One Big Question Healthcare Technology Leaders Should Be Asking Right Now: How Are Biases In Machine Learning Going To Impact Care?

Response from Fion Lee Maden, COO, Fairly AI.

Fion Lee Maden

Machine learning is possibly the most disruptive technology of the 21st century. Good machine learning systems will, with limited interaction from a doctor, will be able to analyze almost any kind of information so that doctors can make better decisions.

But since a machine learning system is trained on data from humans, it reflects their internal bias, and can magnify them. Hospitals need to focus not only on what advantages these systems are bringing but also the biases that they encourage. WebText, a solution used to train natural language processing to analyze new articles and documents, was trained on posts from Reddit.

Reddit is almost 70% men with more than half of the users are from the US. The majority of the users are under the age of 35. These biases in the data create machine learning solutions that reflect these biases. One criticism, for instance, when asked “A man is a doctor, as a woman is, too” responded with “nurse.”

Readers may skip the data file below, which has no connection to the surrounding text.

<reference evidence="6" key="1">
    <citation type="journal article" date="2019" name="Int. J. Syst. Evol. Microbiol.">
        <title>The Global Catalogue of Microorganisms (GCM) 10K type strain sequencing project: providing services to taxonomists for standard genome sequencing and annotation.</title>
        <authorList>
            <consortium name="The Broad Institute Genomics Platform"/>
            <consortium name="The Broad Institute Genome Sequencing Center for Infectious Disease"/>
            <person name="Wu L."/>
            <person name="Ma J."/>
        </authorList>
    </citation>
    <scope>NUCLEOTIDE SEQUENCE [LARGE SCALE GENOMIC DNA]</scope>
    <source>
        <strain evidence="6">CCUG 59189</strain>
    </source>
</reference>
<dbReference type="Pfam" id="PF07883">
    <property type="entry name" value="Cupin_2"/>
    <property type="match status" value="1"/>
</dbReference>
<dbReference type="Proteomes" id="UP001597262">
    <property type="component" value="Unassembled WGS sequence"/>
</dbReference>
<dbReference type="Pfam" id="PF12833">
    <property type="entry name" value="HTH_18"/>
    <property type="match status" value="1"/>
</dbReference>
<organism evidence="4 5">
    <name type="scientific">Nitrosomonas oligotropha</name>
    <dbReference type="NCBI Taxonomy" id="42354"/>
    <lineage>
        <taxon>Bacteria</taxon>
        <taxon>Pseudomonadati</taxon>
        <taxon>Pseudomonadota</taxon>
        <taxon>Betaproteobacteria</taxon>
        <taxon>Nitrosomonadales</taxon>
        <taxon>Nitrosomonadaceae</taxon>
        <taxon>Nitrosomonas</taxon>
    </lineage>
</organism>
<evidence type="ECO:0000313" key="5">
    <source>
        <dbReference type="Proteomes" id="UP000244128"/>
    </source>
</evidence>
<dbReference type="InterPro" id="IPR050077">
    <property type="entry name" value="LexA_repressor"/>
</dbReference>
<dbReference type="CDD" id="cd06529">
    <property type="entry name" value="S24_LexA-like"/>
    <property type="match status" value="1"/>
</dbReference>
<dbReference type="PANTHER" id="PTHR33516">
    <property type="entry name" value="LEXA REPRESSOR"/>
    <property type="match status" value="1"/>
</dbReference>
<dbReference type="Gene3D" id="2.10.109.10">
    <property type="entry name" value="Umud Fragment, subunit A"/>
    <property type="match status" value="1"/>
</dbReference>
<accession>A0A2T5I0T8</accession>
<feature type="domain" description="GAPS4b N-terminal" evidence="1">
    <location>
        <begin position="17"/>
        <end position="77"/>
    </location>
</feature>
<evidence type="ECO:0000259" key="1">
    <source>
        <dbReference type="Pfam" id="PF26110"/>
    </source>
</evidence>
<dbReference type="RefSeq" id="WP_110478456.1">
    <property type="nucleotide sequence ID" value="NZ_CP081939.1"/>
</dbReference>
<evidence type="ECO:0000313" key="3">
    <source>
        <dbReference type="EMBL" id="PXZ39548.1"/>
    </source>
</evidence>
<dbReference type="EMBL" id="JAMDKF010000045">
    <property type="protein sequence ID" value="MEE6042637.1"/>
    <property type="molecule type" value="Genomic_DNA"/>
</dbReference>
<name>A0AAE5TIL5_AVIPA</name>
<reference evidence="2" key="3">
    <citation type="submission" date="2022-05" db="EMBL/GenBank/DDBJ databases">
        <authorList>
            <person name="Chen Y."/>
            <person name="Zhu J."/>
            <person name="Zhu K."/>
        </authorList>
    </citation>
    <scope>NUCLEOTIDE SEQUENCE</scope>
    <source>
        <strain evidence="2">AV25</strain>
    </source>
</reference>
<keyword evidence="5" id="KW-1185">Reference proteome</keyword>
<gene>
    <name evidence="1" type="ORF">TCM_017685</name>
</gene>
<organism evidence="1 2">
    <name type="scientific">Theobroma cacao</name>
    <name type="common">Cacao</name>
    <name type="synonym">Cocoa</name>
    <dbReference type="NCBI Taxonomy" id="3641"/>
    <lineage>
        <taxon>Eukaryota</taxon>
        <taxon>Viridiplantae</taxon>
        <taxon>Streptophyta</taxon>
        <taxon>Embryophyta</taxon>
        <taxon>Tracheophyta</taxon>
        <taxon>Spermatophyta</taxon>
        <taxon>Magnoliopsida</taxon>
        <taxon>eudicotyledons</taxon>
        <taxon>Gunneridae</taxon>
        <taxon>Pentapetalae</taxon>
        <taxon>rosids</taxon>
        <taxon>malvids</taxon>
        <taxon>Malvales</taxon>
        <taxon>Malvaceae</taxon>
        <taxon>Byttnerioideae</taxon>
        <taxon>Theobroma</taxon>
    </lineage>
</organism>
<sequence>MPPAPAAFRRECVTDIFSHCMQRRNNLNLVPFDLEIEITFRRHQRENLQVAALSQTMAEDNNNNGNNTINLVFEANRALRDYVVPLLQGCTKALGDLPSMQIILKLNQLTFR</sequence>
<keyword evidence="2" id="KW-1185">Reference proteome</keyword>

AI systems used in hospitals have already shown to be able to do incredible things from being able to diagnose disease from a simple, but also accomplish human mistakes at the speed of a machine; for example, an AI system rejected black medical students because data it was trained on was principally white students.

To prevent these effects companies need to carefully monitor these new artificial employees and make sure they are meeting the standard of governance reflecting the values of the company and the law. This can only be accomplished through specific tools that allow you to enter the mind of these artificial employees and understand how they think.


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